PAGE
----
All about the Warthog
Warthogs are, like their cousins, plump, hooved beasts with wide nostrils at the end of the snout. According to the Animal Diversity Web, they have no hair, except for a mane that runs down the spine to the middle of the back. Their tails finish in a tuft of hair as well.
Warthogs dwell in aardvark-made dens. However, they do not fight for the holes. In general, warthogs are passive and opt for dens already abandoned to make their nests. They usually favour grasslands and savannah woodlands in Africa, these are usually open areas.
Female warthogs, or sows, are highly social and live in groups called sounders, which can include up to 40 members. Females clean each other and huddle for comfort together at night. Adult males may be territorial and are not as social. They sometimes live alone. Around dawn and the sunset hours, warthogs forage in general. They forage at night if they live in a dangerous place.
Sometimes, warthogs are seen as aggressive creatures who attack and eat prey. Currently, warthogs are herbivores, which, means they consume vegetation. Roots, fruit, bark, seeds, grass and plants are included in the diet of a warthog. Warthogs can consume meat during periods of scarcity, but they do not hunt. They munch on dead animals as they forage, larvae or bugs that they encounter.
Female warthogs can have up to eight babies at a time, although they are typically just two or three years old, following a gestation period of around six months. Piglets are baby warthogs. They weigh between 450 and 900 grams at birth.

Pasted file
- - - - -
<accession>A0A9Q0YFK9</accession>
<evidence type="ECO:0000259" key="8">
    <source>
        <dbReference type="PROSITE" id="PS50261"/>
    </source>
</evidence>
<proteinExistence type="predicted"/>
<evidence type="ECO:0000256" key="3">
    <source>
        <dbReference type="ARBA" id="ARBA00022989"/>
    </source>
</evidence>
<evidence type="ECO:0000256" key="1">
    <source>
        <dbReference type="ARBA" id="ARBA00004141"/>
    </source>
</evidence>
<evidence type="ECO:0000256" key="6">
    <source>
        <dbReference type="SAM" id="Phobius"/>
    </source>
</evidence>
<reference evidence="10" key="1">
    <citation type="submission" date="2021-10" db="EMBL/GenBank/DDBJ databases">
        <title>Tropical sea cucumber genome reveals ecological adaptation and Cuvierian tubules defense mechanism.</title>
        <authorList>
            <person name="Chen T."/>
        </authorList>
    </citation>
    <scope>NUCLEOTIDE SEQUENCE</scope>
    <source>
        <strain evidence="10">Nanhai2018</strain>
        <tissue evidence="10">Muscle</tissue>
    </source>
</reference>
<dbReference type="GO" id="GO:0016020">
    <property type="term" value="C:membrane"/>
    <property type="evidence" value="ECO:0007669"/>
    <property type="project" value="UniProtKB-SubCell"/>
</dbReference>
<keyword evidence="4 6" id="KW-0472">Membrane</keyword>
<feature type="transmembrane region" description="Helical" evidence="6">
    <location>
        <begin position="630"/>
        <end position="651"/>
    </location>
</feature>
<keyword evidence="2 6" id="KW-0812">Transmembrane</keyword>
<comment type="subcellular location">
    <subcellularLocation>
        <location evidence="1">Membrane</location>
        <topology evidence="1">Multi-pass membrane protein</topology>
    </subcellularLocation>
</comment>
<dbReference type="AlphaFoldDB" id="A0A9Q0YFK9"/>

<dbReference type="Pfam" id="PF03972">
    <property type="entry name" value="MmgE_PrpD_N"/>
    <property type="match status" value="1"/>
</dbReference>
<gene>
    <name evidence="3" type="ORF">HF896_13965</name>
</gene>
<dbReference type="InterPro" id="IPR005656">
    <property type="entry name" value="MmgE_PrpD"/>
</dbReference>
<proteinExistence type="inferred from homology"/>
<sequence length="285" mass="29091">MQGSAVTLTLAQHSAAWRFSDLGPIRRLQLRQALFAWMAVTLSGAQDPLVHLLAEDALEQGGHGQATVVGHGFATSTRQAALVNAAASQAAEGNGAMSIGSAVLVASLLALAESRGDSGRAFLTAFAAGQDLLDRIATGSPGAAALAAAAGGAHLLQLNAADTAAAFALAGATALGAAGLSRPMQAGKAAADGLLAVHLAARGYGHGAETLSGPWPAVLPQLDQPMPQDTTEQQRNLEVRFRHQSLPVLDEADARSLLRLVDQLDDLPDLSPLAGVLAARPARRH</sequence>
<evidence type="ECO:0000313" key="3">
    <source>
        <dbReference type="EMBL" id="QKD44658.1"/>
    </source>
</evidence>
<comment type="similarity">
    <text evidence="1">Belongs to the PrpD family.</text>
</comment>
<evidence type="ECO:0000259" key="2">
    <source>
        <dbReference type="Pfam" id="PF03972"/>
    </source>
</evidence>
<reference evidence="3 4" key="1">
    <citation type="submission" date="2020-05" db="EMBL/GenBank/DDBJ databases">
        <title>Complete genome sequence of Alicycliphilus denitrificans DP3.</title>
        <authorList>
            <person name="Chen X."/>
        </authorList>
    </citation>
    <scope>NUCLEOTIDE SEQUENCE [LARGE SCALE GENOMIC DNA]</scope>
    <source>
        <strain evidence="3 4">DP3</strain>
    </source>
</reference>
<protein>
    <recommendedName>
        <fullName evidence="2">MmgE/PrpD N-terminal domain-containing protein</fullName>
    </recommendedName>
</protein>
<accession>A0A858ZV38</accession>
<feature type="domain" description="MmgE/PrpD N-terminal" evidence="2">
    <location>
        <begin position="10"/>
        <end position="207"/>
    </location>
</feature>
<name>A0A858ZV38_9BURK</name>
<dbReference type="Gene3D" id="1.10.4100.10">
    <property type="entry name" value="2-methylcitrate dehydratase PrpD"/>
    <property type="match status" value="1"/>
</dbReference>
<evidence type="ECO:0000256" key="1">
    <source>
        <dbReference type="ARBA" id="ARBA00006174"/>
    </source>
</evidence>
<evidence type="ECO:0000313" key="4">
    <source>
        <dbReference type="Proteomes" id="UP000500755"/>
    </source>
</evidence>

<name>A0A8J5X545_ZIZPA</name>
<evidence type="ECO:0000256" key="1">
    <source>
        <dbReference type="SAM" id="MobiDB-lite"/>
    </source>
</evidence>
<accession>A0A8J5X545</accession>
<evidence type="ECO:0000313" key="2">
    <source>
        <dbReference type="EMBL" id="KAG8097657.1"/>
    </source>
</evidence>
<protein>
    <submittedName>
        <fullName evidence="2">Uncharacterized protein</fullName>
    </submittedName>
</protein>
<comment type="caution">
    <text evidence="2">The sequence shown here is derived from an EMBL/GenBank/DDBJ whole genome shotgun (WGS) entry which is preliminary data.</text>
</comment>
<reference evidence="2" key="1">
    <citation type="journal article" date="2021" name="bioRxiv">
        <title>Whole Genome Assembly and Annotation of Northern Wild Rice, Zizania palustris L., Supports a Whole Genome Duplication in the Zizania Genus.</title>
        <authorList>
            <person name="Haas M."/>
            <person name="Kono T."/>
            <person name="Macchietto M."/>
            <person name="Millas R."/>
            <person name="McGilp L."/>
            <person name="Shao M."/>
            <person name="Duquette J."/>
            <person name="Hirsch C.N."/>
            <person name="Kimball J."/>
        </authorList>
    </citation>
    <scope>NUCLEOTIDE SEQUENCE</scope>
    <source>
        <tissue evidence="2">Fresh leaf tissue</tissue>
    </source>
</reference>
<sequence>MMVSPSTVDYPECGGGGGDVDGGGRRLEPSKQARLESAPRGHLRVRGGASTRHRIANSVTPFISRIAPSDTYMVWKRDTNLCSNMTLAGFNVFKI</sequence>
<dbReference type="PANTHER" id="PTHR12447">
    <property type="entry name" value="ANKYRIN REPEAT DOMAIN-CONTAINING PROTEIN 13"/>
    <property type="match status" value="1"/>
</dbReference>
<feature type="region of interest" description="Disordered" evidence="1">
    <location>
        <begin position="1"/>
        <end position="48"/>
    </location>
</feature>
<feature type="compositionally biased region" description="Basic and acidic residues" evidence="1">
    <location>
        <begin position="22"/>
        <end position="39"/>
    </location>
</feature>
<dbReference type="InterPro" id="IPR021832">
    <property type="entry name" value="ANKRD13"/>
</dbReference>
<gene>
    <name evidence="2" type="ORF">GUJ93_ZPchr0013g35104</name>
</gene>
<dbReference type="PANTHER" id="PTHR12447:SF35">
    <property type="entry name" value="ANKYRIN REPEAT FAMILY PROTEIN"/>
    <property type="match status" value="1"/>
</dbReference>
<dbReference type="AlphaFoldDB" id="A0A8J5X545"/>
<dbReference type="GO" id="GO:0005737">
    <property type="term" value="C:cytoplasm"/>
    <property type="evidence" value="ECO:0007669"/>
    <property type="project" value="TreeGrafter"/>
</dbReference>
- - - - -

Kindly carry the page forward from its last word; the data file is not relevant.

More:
Young piglets live with the tone of their mum. Around 4 months old, piglets are weaned to become mature at 20 months. Females prefer to live as adults with their mother, while males tend to go out on their own. Warthogs live between 12 and 18 years.
Warthogs are able to sprint up to 48 km/h. They are helped by their speed to outrun predators. They zoom right to their dens and first enter the rear, with their tusks sticking out for extra protection from the entry.
It can stab the attacker with its tusks and strike with its sharp teeth during the occasional instances a warthog chooses to face an attacker instead of hiding in their den. Oxpeckers and other birds consume insects from their bodies and travel on warthogs. To get rid of mosquitoes and to cool off on a hot day, Warthogs will even wallow in mud. Warthogs do not have sweat glands to cool themselves, as do pigs.
Warthogs have protection on their knees. They kneel down to eat the lower grass or gobble up bugs.
Predators they fear
As an adult warthog they have to fear lions, cheetahs, leopards, hyenas, crocodiles and African wild dogs. Piglets have to fear and watch out for birds of prey.